Home sales LAS VEGAS

Homes in the Southern Highlands master-planned community are seen in this aerial photograph taken over Las Vegas, Nevada, U.S., on Sept. 17, 2020.

Many landlords say the first of the month on Friday exemplifies yet another month where they're not receiving owed funds in full.

LAS VEGAS (FOX5) -- The first of the month means rent and mortgage is due again for tenants across the Las Vegas Valley. But under a statewide eviction moratorium, many landlords say the day exemplifies yet another month where they're not receiving owed funds in full.

Jason Trindade, a landlord in Las Vegas, said he suspects some tenants are taking advantage of the protections.
 
"They go buy PlayStations, go buy TVs, they do everything but pay us," said Trindade.
 
Nevada Governor Steve Sisolak said the statewide eviction moratorium, in effect until March 31, is important for health reasons.
 
"I know I've asked landlords to sacrifice during this pandemic, and I'm asking you to again do more," said Sisolak. "When people are evicted, they are at a higher risk of getting COVID-19."
 
He also made sure to reinforce that rent is still owed.
 
"As I have been clear from the start, this moratorium does not, I repeat, it does not relieve renters from their obligation to pay rent to their landlords," said Sisolak.
 
Experts said the governor's statewide moratorium essentially overrides the CDC one, which was recently extended to January 31.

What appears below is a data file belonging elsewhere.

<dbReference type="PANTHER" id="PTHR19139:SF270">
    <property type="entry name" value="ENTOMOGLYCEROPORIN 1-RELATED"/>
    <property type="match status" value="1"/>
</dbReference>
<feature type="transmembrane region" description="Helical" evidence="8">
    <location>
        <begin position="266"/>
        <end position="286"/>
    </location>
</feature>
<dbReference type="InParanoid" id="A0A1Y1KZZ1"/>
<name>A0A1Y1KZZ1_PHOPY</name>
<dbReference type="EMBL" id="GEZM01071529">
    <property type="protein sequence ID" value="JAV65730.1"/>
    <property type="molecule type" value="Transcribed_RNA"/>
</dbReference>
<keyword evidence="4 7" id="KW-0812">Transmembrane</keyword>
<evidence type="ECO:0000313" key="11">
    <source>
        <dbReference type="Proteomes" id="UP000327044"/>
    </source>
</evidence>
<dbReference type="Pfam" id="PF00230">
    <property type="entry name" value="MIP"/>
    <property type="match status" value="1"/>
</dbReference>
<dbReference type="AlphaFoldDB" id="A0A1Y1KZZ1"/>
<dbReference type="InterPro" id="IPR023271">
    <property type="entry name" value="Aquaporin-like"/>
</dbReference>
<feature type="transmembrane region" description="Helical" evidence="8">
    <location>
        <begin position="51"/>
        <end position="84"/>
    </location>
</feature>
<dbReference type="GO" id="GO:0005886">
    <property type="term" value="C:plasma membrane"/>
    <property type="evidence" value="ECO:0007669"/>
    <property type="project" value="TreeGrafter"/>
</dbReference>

One thing that's different for landlords under the governor's eviction ban is this: "If the homeowner is facing a very real threat of foreclosure, they can go ahead and move forward with an eviction process," said Bailey Bortolin, Nevada Legal Aid Policy Director.
 
That, however, is something landlords would have to prove in court.
 
"[Prove] that they have real evidence that they've been served with a foreclosure, whatever the case may be -- that they have no way out of this," said Bortolin.
 
This -- underlining the importance of setting up payment plans, making communication a priority, and whether you're a tenant or a landlord, applying for rental assistance from Clark County's CHAP program.
 
"We've actually received 1,600, so far, actual applications from landlords that want to work with their tenants and are submitting the applications," said Randy Reinoso, social services assistant director, Clark County.
 
Should you get an eviction notice, and need help navigating it, Nevada Legal Aid is a resource for you.
 
If you were covered under the CDC eviction moratorium, experts say you'll likely be covered under the statewide moratorium as well, and don't need to opt-in.

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